Every First Move For Black (Against 1.e4), Tiered and Ranked

Every First Move For Black (Against 1.e4), Tiered and Ranked

| 164 | Fun & Trivia

You sit down at the board or your computer and wait to see how your opponent will start the game. As they reach for the e-pawn, in your mind you roll your eyes and mutter, "Here we go again."  

With that quick sulk out of the way, it's now time to choose how to meet the most popular opening move, 1.e4. As I discussed in my previous article about White's 20 options, you have 20 options with the black pieces, but some are better than others. (In parentheses is the name of each move.)

Check out FM James Canty's awesome video:

(*Names for B and A tier technically borrowed from a WKUK comedy sketch.)

Free Pawn! (And Other Bad Moves)

These moves either displace a pawn that was just fine where it was or, even worse, gives it away for free.

20. b5

A move so bad it doesn't even have a unique name. Maybe we can start calling it the "Hang A Pawn For No Reason Opening."  

Wait, where did the pawn go? "Oh, whoops!" "Whoopsie!"

19. f5 (Duras)

Also hangs a pawn, also for no reason. It's like a worse version of the Latvian Gambit... and the Latvian is already pretty bad.

18. f6 (Barnes)

The Barnes belongs in a barn, with certain other farm animal byproducts.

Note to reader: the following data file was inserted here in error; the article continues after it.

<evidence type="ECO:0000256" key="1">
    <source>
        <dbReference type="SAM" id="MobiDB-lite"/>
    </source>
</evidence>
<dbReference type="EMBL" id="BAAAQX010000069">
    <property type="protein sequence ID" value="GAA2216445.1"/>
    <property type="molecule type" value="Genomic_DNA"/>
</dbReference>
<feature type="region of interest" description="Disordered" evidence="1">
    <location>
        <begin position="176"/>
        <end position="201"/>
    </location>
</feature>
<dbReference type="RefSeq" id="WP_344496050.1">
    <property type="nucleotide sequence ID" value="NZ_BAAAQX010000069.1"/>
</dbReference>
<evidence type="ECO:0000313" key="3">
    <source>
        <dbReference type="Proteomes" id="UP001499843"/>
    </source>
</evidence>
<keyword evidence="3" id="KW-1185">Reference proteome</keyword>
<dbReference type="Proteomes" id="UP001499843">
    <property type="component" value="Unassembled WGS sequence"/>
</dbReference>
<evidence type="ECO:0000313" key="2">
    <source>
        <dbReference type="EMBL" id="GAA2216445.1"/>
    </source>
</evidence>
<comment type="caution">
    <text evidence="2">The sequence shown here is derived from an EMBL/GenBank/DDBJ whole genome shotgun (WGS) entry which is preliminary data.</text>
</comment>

17. a5 (Ware)

A disaster in slow motion for anyone planning to play Ra6 next, when White's bishop on f1 already attacks this square. Named for Preston Ware, not short for "Beware this move."

16. h5 (Goldsmith)

At least maybe your opponent won't play d4 before you play Rh6. Not enough to save it from the F-tier, though. And while it's not named after composer Jerry Goldsmith, here is some nice background music for the rest of this article anyway.

Don't (Just Don't)

These moves aren't good, mind you, just slightly less bad than those earlier ones.

15. h6 (Carr)

I'd rather play the Carr Defense than get hit by a car... but it's close.

14. Nh6 (Hippopotamus)

"Is a hippopotamus a hippopotamus or a really cool opotamus?" - Mitch Hedberg

Either way, it's not a very cool chess move.

Even this actual hippo is judging you for playing Nh6. Photo: Muhammad Mahdi Karim/Wikimedia, CC.

13. Na6 (Lemming)

If all your friends were playing Na6, you wouldn't play Na6 too, would you?

12. g5 (Borg)

You will be assimilated... into other bad openings. (Actually, this move gets its name from being Grob, the name for 1.g4 by White, spelled backward.)

Come On (You Can Do Better!)

Pretty clear demarcation we have between C and D tiers. You can now start playing these moves without inducing total anarchy in the kibitzing section. Just some anarchy.

11. a6 (St. George)

In 1980, GM Anthony Miles slew the dragon that was world champion GM Anatoly Karpov with this move, but it was more of a don't-try-this-at-home play.

10. b6 (Owen)

Yes, if you want to develop your bishop this way, please only move the b-pawn one square. It's better to self-Owen (b6) than to self-own (b5).

9. Nc6 (Nimzowitsch)

Aron Nimzowitsch is also the namesake of the Nimzo-Indian Defense, which in movie award analogies would win an Oscar, while Nc6 would earn him a Razzie.

"Hi Aron, big fan of that queen's pawn idea. But Nc6 against 1.e4... With all due respect, what the hell were you thinking?" Photo: Wikimedia, public domain.

Better than Average